Every time I go somewhere, it’s a vast journey. A train trip to Cascais tires me out as if in this short time I’d traveled through the urban and rural landscapes of four or five countries.
I imagine myself living in each house I pass, each chalet, each isolated cottage whitewashed with lime and silence – happy at first, then bored, then fed up. It all happens in a moment, and as soon as I’ve abandoned one of these homes, I’m filled with nostalgia for the time I lived there. And so every trip I make is a painful and happy harvest of great joys, great boredoms, and countless false nostalgias.
And as I pass by those houses, villas, and chalets, I also live the daily lives of all their inhabitants, living them all at the same time. I’m the father, mother, sons, cousins, the maid, and the maid’s cousin, all together and all at once, thanks to my special talent for simultaneously feeling various and sundry sensations, for simultaneously living the lives of various people – both on the outside, seeing them, and on the inside, feeling them.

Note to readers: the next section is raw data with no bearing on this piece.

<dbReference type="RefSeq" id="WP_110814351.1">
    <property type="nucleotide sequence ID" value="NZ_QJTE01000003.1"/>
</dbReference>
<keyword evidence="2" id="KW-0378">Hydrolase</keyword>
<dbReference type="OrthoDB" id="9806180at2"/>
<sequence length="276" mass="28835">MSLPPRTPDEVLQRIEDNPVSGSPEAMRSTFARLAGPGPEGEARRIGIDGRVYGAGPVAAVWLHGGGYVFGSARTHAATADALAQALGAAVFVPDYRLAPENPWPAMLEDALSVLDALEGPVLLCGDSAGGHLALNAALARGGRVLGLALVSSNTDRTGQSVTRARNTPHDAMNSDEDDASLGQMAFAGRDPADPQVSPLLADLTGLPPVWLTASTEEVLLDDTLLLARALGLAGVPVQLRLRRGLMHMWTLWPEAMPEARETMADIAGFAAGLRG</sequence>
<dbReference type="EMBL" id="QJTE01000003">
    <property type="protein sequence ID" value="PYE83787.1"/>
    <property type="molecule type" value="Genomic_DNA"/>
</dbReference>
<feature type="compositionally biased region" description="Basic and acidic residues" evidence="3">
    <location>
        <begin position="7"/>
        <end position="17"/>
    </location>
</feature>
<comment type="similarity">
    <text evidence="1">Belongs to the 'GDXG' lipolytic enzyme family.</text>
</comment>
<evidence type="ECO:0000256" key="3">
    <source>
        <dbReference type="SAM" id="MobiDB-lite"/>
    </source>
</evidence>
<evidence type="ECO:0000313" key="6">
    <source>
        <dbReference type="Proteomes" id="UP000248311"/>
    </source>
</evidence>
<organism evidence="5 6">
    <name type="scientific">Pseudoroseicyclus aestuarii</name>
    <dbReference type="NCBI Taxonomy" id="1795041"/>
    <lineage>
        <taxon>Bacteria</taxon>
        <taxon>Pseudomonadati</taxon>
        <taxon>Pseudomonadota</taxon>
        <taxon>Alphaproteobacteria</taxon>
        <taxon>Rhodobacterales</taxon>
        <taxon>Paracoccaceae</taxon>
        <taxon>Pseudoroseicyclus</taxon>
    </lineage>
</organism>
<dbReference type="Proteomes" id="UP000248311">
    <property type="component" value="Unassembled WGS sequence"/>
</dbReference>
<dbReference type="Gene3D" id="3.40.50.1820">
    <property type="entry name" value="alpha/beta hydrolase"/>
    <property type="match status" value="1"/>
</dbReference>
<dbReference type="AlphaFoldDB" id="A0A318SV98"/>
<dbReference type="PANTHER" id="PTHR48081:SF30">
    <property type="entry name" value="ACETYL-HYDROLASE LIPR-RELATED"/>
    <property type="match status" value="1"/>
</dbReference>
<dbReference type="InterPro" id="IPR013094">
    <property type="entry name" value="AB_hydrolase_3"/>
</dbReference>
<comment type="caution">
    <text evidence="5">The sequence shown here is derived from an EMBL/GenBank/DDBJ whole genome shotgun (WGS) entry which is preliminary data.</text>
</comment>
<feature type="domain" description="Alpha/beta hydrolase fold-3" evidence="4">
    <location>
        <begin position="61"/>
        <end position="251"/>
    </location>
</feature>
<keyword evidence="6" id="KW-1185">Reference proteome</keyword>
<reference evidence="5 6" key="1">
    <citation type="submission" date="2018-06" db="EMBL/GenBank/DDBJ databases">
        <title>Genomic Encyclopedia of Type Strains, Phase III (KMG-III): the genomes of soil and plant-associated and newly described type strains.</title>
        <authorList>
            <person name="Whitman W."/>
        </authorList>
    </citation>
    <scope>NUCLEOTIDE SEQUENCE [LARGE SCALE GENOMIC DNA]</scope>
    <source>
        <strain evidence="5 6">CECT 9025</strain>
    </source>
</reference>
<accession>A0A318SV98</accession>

Pessoa’s failing is in judgment and inference: in judgment, because he is bad at evaluating possibilities using evidence in light of his goals, and in inference, because he either fails to account for evidence, or accounts for it badly. His success is in his creativity and openness: in creativity, because he is able to find possibilities that others haven’t thought of, and in openness, because he will pursue them past the point where others would have (usually, but not always correctly) ruled them out.